“It’s okay, it’s okay. Good girls don’t cry, remember? Shhhh, shhhh. Hush now,” Mother whispered, as she wiped her tear-streaked face. Then she’d give her some book money. A dime here and there at first, but after Daddy found out that she’d been sneaking off, it increased to a quarter.
“Won’t you look at her! Big know-it-all, nose always in a book. You’d never know what a dummy she was,” he’d said once in front of a customer.
“Well, she looks like a very studious young lady,” declared the woman in the red-and-white-checked blouse with oversized sunglasses obscuring her eyes.
She thought back on that day often. Once, she remembered the woman averting her eyes, unable to look at Daddy directly, ashamed and embarrassed for him. Another time, the woman looked him straight in the eyes, defiant and protective. Yet another time, the woman was disinterested, her comment dismissive, like she was another girl in another fruit stand on another stretch of highway. It could have happened any number of ways and depending on the day, the memory changed to suit her mood. The woman always looked the same — white linen pants, navy blue espadrilles, Jackie O glasses, bright-red lacquered nails. Red, white, and blue — the most elegant version of the flag she’d ever seen. She’d seen a cross-section of the world — customers with exotic accents, fine-perfumed ladies, families from far away wrapped in bright lime, gold, and ochre fabrics. She imagined them on their way to some place equally exotic, the cherry stand a novel stop on the road to far-off worlds. She traveled too, she told herself. She’d been to the Galapagos and to Ireland with her friends, Darwin and Joyce; to Greece and England; and now she was off to Macondo via Colombia. That night, Mama gave her fifty cents to make up for the beating she took for “lookin’ smart.”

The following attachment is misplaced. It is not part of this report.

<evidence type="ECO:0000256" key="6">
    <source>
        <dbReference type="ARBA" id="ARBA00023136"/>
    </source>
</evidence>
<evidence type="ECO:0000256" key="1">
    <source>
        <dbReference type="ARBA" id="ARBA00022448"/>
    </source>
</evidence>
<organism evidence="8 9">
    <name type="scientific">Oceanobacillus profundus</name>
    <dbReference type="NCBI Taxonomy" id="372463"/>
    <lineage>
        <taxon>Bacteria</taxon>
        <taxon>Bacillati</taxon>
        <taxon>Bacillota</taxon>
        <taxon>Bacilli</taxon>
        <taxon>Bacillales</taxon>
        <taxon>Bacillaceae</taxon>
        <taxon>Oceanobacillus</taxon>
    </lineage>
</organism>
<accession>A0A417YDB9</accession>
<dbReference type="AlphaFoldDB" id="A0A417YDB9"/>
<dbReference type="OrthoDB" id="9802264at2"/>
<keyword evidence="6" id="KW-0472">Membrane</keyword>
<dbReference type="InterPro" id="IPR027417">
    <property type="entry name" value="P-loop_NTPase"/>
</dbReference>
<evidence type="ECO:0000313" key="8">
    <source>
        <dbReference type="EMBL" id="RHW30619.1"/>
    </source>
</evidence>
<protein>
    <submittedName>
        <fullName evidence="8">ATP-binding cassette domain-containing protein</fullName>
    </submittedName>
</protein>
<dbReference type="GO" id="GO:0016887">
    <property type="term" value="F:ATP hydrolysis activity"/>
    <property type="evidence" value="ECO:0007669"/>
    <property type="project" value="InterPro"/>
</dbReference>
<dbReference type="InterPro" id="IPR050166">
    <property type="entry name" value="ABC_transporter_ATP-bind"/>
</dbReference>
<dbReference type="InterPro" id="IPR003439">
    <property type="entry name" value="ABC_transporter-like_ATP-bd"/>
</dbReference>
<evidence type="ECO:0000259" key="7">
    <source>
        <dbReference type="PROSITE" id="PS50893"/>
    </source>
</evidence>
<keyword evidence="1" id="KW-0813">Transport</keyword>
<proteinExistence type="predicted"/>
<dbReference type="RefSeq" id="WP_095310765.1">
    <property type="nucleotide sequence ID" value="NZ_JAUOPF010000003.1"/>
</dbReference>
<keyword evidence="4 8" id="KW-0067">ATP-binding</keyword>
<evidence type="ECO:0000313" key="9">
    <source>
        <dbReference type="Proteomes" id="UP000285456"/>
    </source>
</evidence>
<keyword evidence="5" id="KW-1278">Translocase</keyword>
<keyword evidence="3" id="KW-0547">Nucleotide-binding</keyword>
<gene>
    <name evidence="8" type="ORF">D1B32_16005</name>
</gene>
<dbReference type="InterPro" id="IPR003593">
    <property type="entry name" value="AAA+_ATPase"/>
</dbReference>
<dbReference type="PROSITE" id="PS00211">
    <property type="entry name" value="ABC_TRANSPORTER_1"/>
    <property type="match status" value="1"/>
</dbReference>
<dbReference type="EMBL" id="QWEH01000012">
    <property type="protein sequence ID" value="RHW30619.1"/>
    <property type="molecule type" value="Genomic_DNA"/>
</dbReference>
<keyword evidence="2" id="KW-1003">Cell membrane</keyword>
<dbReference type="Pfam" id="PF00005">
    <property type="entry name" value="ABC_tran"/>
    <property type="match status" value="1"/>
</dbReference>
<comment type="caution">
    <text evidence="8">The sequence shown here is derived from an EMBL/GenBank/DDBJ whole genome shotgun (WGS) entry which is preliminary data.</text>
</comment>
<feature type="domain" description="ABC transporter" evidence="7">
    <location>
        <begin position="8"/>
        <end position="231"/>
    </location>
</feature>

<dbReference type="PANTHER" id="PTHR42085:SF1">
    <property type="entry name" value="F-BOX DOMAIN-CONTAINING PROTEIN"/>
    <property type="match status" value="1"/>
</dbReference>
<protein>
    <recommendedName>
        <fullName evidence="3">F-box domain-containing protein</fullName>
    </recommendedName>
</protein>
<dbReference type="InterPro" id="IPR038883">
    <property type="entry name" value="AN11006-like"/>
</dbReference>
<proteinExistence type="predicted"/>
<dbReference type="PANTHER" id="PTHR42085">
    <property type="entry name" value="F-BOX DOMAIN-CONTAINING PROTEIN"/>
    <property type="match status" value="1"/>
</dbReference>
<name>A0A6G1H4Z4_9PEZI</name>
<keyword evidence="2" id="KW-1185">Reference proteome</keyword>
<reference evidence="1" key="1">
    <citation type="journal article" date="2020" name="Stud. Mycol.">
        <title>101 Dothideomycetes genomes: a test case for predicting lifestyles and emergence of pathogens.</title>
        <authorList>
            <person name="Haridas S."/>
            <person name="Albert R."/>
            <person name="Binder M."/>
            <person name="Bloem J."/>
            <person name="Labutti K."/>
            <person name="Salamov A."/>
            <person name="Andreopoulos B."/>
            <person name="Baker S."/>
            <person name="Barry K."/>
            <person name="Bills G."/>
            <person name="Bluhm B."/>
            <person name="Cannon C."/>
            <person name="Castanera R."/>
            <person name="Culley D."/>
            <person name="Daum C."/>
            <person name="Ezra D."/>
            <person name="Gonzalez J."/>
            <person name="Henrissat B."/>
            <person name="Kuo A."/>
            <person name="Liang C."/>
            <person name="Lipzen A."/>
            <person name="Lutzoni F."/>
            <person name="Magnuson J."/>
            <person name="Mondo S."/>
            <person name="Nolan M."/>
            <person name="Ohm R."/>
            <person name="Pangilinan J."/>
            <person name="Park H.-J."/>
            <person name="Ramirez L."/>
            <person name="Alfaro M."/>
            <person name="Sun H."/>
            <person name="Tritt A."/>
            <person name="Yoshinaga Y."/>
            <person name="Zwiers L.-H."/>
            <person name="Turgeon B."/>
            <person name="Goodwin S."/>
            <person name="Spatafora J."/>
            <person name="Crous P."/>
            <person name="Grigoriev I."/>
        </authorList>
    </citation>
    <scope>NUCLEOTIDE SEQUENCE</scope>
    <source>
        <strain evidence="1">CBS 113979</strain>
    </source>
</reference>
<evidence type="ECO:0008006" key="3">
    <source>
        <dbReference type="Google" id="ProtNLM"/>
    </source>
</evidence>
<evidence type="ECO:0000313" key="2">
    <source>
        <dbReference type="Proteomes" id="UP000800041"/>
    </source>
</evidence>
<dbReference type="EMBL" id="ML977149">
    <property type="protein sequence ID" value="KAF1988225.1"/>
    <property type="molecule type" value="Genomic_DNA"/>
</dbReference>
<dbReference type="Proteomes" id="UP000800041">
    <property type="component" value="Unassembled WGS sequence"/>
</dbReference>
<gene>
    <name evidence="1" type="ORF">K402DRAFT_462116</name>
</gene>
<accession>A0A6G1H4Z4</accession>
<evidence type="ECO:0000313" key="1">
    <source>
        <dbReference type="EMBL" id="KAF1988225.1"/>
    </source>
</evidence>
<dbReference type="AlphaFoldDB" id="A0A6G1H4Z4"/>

Shhhh, shhhh. Hush now.